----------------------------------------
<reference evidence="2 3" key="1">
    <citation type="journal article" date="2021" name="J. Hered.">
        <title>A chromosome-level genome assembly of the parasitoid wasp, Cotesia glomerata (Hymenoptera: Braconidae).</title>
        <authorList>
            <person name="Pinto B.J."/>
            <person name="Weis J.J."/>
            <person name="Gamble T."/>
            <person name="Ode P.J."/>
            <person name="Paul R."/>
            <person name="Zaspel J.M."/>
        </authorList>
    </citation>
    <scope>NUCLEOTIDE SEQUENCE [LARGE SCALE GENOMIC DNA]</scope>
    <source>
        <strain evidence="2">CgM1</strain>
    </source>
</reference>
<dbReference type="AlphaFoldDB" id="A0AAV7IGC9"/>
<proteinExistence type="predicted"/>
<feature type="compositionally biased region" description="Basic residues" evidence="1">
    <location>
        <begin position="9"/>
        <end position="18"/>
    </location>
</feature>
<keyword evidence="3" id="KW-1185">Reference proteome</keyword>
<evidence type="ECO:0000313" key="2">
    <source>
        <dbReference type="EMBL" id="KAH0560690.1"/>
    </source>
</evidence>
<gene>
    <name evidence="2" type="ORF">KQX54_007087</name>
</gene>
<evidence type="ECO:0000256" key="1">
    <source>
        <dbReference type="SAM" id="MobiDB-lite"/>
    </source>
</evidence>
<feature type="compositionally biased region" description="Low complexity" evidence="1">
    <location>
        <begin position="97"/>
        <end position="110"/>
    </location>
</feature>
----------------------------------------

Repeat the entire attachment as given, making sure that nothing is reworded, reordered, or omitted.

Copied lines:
<reference evidence="2 3" key="1">
    <citation type="journal article" date="2021" name="J. Hered.">
        <title>A chromosome-level genome assembly of the parasitoid wasp, Cotesia glomerata (Hymenoptera: Braconidae).</title>
        <authorList>
            <person name="Pinto B.J."/>
            <person name="Weis J.J."/>
            <person name="Gamble T."/>
            <person name="Ode P.J."/>
            <person name="Paul R."/>
            <person name="Zaspel J.M."/>
        </authorList>
    </citation>
    <scope>NUCLEOTIDE SEQUENCE [LARGE SCALE GENOMIC DNA]</scope>
    <source>
        <strain evidence="2">CgM1</strain>
    </source>
</reference>
<dbReference type="AlphaFoldDB" id="A0AAV7IGC9"/>
<proteinExistence type="predicted"/>
<feature type="compositionally biased region" description="Basic residues" evidence="1">
    <location>
        <begin position="9"/>
        <end position="18"/>
    </location>
</feature>
<keyword evidence="3" id="KW-1185">Reference proteome</keyword>
<evidence type="ECO:0000313" key="2">
    <source>
        <dbReference type="EMBL" id="KAH0560690.1"/>
    </source>
</evidence>
<gene>
    <name evidence="2" type="ORF">KQX54_007087</name>
</gene>
<evidence type="ECO:0000256" key="1">
    <source>
        <dbReference type="SAM" id="MobiDB-lite"/>
    </source>
</evidence>
<feature type="compositionally biased region" description="Low complexity" evidence="1">
    <location>
        <begin position="97"/>
        <end position="110"/>
    </location>
</feature>